The Art of Public Speaking HTML version

1. Pause Enables the Mind of the Speaker to Gather His Forces Before Delivering the Final Volley
It is often dangerous to rush into battle without pausing for preparation or waiting for recruits. Consider
Custer's massacre as an instance.
You can light a match by holding it beneath a lens and concentrating the sun's rays. You would not expect the
match to flame if you jerked the lens back and forth quickly. Pause, and the lens gathers the heat. Your
thoughts will not set fire to the minds of your hearers unless you pause to gather the force that comes by a
second or two of concentration. Maple trees and gas wells are rarely tapped continually; when a stronger flow
is wanted, a pause is made, nature has time to gather her reserve forces, and when the tree or the well is
reopened, a stronger flow is the result.
Use the same common sense with your mind. If you would make a thought particularly effective, pause just
before its utterance, concentrate your mind-energies, and then give it expression with renewed vigor. Carlyle
was right: "Speak not, I passionately entreat thee, till thy thought has silently matured itself. Out of silence
comes thy strength. Speech is silvern, Silence is golden; Speech is human, Silence is divine."
Silence has been called the father of speech. It should be. Too many of our public speeches have no fathers.
They ramble along without pause or break. Like Tennyson's brook, they run on forever. Listen to little
children, the policeman on the corner, the family conversation around the table, and see how many pauses
they naturally use, for they are unconscious of effects. When we get before an audience, we throw most of our
natural methods of expression to the wind, and strive after artificial effects. Get back to the methods of
nature--and pause.
2. Pause Prepares the Mind of the Auditor to Receive Your Message
Herbert Spencer said that all the universe is in motion. So it is--and all perfect motion is rhythm. Part of
rhythm is rest. Rest follows activity all through nature. Instances: day and night;
spring--summer--autumn--winter; a period of rest between breaths; an instant of complete rest between heart
beats. Pause, and give the attention-powers of your audience a rest. What you say after such a silence will then
have a great deal more effect.
When your country cousins come to town, the noise of a passing car will awaken them, though it seldom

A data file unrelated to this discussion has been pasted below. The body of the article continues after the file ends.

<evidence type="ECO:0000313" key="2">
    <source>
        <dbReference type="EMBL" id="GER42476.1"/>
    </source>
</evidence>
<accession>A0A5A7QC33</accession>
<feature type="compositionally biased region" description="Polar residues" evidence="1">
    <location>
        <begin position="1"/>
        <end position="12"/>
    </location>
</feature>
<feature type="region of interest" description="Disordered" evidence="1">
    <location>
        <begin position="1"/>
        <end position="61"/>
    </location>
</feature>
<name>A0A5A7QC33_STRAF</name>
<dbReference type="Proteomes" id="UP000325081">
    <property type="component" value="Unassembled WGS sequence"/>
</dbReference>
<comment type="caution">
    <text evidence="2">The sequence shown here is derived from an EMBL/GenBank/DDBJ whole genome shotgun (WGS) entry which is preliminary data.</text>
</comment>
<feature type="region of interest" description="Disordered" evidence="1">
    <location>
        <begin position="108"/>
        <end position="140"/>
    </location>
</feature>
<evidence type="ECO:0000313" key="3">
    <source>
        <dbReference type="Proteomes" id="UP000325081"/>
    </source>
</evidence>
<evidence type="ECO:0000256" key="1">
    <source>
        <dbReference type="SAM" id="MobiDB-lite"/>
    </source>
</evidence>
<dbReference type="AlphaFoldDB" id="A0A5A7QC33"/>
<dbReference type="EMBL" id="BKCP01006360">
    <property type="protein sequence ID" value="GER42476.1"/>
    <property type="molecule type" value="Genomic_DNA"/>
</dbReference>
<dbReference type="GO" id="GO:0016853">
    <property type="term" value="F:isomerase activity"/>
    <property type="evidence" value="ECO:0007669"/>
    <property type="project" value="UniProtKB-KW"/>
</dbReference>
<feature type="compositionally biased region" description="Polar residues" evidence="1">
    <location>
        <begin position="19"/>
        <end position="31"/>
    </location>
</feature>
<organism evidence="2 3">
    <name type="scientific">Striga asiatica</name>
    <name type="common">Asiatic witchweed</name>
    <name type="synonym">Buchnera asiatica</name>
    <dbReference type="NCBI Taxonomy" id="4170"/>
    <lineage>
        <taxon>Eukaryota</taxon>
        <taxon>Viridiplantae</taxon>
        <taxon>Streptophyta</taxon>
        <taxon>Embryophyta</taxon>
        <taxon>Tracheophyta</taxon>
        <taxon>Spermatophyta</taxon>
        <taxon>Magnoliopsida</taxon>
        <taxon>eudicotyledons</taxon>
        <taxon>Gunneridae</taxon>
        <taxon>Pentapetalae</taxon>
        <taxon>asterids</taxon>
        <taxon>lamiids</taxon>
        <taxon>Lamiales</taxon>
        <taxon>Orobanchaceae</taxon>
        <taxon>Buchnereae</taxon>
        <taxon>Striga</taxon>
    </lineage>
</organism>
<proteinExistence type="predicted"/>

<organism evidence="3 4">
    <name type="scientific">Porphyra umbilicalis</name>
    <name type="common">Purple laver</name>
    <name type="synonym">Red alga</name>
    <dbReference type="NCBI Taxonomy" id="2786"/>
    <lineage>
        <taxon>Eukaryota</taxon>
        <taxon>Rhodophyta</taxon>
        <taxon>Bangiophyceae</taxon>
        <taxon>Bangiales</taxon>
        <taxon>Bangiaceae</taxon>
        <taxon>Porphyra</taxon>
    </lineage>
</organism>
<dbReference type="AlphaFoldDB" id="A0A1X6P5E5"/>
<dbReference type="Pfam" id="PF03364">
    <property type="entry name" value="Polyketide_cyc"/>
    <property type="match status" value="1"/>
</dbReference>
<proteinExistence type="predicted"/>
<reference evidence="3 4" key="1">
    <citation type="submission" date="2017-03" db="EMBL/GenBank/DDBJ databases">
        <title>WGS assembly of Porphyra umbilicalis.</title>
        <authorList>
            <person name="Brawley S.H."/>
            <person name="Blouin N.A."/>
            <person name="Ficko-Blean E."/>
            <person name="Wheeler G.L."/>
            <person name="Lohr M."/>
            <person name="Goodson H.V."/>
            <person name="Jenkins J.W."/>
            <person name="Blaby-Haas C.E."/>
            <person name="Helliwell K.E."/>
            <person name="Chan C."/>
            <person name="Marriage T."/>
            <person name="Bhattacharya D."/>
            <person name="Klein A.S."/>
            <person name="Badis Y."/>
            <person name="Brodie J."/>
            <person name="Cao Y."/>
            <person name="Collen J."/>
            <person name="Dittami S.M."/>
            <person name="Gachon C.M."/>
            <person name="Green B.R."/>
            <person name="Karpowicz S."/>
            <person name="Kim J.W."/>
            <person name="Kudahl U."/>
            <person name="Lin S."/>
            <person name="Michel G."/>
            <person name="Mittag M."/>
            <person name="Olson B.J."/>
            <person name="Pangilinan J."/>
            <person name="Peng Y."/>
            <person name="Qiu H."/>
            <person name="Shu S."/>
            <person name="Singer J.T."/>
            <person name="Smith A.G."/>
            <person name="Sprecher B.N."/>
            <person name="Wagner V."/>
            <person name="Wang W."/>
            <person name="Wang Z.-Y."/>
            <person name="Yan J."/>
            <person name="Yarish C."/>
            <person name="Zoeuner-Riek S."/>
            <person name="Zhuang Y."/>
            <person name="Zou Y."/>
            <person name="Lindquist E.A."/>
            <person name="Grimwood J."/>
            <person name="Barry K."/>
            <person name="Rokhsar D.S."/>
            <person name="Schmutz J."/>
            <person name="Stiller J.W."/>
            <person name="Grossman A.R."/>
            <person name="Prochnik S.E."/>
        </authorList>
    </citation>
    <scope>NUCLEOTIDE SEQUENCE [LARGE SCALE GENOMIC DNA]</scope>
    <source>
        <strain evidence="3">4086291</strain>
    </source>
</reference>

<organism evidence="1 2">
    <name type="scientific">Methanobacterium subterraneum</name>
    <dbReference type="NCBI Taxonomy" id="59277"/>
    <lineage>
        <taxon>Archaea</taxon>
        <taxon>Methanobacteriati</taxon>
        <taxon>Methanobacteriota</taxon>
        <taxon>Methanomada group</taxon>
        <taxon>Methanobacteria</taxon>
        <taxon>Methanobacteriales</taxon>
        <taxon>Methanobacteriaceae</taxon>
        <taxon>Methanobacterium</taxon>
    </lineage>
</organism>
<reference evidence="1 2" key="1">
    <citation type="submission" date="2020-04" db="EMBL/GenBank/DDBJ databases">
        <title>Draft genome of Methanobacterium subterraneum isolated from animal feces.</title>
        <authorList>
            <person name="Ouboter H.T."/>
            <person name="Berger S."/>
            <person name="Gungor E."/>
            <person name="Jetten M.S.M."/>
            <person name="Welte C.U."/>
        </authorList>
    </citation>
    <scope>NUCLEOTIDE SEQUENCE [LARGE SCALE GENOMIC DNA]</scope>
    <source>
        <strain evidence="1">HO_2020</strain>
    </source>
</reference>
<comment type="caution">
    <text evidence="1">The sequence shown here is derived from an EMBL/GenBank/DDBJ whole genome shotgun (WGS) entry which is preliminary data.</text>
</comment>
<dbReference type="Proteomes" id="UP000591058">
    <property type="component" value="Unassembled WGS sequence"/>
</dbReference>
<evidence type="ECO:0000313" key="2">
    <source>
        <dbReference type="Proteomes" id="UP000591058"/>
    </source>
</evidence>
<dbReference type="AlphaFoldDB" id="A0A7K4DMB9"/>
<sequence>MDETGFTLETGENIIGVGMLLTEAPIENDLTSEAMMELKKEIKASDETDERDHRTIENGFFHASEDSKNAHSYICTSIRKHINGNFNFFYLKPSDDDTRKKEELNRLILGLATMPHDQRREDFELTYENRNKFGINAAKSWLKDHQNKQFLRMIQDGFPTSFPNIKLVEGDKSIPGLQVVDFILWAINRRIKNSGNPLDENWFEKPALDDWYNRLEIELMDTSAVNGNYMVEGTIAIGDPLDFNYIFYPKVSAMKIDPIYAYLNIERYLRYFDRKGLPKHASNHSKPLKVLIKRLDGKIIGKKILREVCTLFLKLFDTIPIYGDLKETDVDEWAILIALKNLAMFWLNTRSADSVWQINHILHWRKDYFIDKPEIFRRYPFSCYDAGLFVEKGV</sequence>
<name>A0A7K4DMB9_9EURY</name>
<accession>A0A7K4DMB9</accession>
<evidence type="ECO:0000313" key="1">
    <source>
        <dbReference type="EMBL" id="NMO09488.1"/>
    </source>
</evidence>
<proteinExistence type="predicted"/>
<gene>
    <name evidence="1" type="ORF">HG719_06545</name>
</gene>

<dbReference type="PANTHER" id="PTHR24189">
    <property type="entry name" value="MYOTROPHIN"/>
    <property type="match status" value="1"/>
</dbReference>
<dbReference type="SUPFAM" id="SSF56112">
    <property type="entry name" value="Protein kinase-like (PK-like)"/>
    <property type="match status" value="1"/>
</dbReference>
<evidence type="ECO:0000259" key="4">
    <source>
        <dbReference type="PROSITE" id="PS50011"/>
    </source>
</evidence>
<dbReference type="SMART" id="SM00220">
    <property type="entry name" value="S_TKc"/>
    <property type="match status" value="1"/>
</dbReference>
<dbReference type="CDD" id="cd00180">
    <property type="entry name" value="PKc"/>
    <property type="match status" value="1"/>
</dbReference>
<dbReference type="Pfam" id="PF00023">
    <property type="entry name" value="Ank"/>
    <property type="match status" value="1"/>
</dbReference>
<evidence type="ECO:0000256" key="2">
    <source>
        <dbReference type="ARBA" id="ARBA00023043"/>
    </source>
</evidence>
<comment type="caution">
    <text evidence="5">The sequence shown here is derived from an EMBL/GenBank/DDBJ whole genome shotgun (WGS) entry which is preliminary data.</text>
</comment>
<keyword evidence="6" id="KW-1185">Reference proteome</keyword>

affects a seasoned city dweller. By the continual passing of cars his attention-power has become deadened. In
one who visits the city but seldom, attention-value is insistent. To him the noise comes after a long pause;
hence its power. To you, dweller in the city, there is no pause; hence the low attention-value. After riding on a
train several hours you will become so accustomed to its roar that it will lose its attention-value, unless the
train should stop for a while and start again. If you attempt to listen to a clock-tick that is so far away that you
can barely hear it, you will find that at times you are unable to distinguish it, but in a few moments the sound
becomes distinct again. Your mind will pause for rest whether you desire it to do so or not.
The attention of your audience will act in quite the same way. Recognize this law and prepare for it--by
pausing. Let it be repeated: the thought that follows a pause is much more dynamic than if no pause had
occurred. What is said to you of a night will not have the same effect on your mind as if it had been uttered in
the morning when your attention had been lately refreshed by the pause of sleep. We are told on the first page
of the Bible that even the Creative Energy of God rested on the "seventh day." You may be sure, then, that the
frail finite mind of your audience will likewise demand rest. Observe nature, study her laws, and obey them in
your speaking.
3. Pause Creates Effective Suspense
Suspense is responsible for a great share of our interest in life; it will be the same with your speech. A play or